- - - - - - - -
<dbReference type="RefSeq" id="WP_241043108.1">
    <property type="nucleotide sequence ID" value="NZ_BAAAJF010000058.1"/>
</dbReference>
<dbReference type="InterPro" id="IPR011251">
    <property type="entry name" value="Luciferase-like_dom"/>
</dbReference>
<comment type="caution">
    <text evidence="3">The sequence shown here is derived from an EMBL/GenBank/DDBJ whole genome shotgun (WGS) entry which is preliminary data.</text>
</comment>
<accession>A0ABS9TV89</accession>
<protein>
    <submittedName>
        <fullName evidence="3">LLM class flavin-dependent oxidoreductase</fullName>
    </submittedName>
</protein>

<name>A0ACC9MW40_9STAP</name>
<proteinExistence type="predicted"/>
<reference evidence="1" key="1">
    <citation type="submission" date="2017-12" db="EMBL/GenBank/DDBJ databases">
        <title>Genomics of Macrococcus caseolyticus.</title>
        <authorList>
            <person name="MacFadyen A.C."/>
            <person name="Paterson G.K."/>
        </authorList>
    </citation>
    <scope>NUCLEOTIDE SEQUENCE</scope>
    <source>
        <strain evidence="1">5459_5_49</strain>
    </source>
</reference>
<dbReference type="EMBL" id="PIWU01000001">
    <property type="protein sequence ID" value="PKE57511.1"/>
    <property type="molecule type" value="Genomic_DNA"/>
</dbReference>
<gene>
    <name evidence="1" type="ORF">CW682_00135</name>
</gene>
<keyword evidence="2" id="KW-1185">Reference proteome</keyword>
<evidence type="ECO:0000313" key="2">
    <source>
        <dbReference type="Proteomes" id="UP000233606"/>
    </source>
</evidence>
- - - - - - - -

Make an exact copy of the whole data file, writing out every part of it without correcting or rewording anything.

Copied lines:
<dbReference type="RefSeq" id="WP_241043108.1">
    <property type="nucleotide sequence ID" value="NZ_BAAAJF010000058.1"/>
</dbReference>
<dbReference type="InterPro" id="IPR011251">
    <property type="entry name" value="Luciferase-like_dom"/>
</dbReference>
<comment type="caution">
    <text evidence="3">The sequence shown here is derived from an EMBL/GenBank/DDBJ whole genome shotgun (WGS) entry which is preliminary data.</text>
</comment>
<accession>A0ABS9TV89</accession>
<protein>
    <submittedName>
        <fullName evidence="3">LLM class flavin-dependent oxidoreductase</fullName>
    </submittedName>
</protein>

<name>A0ACC9MW40_9STAP</name>
<proteinExistence type="predicted"/>
<reference evidence="1" key="1">
    <citation type="submission" date="2017-12" db="EMBL/GenBank/DDBJ databases">
        <title>Genomics of Macrococcus caseolyticus.</title>
        <authorList>
            <person name="MacFadyen A.C."/>
            <person name="Paterson G.K."/>
        </authorList>
    </citation>
    <scope>NUCLEOTIDE SEQUENCE</scope>
    <source>
        <strain evidence="1">5459_5_49</strain>
    </source>
</reference>
<dbReference type="EMBL" id="PIWU01000001">
    <property type="protein sequence ID" value="PKE57511.1"/>
    <property type="molecule type" value="Genomic_DNA"/>
</dbReference>
<gene>
    <name evidence="1" type="ORF">CW682_00135</name>
</gene>
<keyword evidence="2" id="KW-1185">Reference proteome</keyword>
<evidence type="ECO:0000313" key="2">
    <source>
        <dbReference type="Proteomes" id="UP000233606"/>
    </source>
</evidence>